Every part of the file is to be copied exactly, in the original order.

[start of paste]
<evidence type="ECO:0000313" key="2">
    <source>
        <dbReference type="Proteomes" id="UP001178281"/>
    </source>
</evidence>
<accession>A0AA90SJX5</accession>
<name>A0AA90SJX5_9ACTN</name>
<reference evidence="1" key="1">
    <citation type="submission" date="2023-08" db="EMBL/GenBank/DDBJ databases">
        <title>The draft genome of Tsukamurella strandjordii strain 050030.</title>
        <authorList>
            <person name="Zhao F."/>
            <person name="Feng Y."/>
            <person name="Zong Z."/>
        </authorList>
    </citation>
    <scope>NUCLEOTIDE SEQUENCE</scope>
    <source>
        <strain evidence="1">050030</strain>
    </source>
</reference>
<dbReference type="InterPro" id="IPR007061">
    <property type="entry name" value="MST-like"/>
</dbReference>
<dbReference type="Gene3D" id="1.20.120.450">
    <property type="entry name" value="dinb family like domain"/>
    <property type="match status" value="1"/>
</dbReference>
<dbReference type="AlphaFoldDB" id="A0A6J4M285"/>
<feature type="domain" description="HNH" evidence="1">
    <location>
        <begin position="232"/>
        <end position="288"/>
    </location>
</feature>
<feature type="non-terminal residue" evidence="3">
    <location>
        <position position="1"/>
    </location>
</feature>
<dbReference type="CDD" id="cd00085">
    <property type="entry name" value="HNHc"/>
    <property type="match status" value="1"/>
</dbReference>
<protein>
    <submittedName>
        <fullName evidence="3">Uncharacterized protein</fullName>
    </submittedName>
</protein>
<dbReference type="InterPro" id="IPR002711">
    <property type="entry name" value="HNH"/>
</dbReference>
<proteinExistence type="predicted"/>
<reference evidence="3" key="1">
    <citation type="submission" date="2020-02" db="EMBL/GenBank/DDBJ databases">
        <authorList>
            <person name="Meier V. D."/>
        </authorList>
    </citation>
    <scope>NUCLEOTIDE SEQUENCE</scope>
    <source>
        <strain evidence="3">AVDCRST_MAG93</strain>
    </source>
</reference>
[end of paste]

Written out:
<evidence type="ECO:0000313" key="2">
    <source>
        <dbReference type="Proteomes" id="UP001178281"/>
    </source>
</evidence>
<accession>A0AA90SJX5</accession>
<name>A0AA90SJX5_9ACTN</name>
<reference evidence="1" key="1">
    <citation type="submission" date="2023-08" db="EMBL/GenBank/DDBJ databases">
        <title>The draft genome of Tsukamurella strandjordii strain 050030.</title>
        <authorList>
            <person name="Zhao F."/>
            <person name="Feng Y."/>
            <person name="Zong Z."/>
        </authorList>
    </citation>
    <scope>NUCLEOTIDE SEQUENCE</scope>
    <source>
        <strain evidence="1">050030</strain>
    </source>
</reference>
<dbReference type="InterPro" id="IPR007061">
    <property type="entry name" value="MST-like"/>
</dbReference>
<dbReference type="Gene3D" id="1.20.120.450">
    <property type="entry name" value="dinb family like domain"/>
    <property type="match status" value="1"/>
</dbReference>
<dbReference type="AlphaFoldDB" id="A0A6J4M285"/>
<feature type="domain" description="HNH" evidence="1">
    <location>
        <begin position="232"/>
        <end position="288"/>
    </location>
</feature>
<feature type="non-terminal residue" evidence="3">
    <location>
        <position position="1"/>
    </location>
</feature>
<dbReference type="CDD" id="cd00085">
    <property type="entry name" value="HNHc"/>
    <property type="match status" value="1"/>
</dbReference>
<protein>
    <submittedName>
        <fullName evidence="3">Uncharacterized protein</fullName>
    </submittedName>
</protein>
<dbReference type="InterPro" id="IPR002711">
    <property type="entry name" value="HNH"/>
</dbReference>
<proteinExistence type="predicted"/>
<reference evidence="3" key="1">
    <citation type="submission" date="2020-02" db="EMBL/GenBank/DDBJ databases">
        <authorList>
            <person name="Meier V. D."/>
        </authorList>
    </citation>
    <scope>NUCLEOTIDE SEQUENCE</scope>
    <source>
        <strain evidence="3">AVDCRST_MAG93</strain>
    </source>
</reference>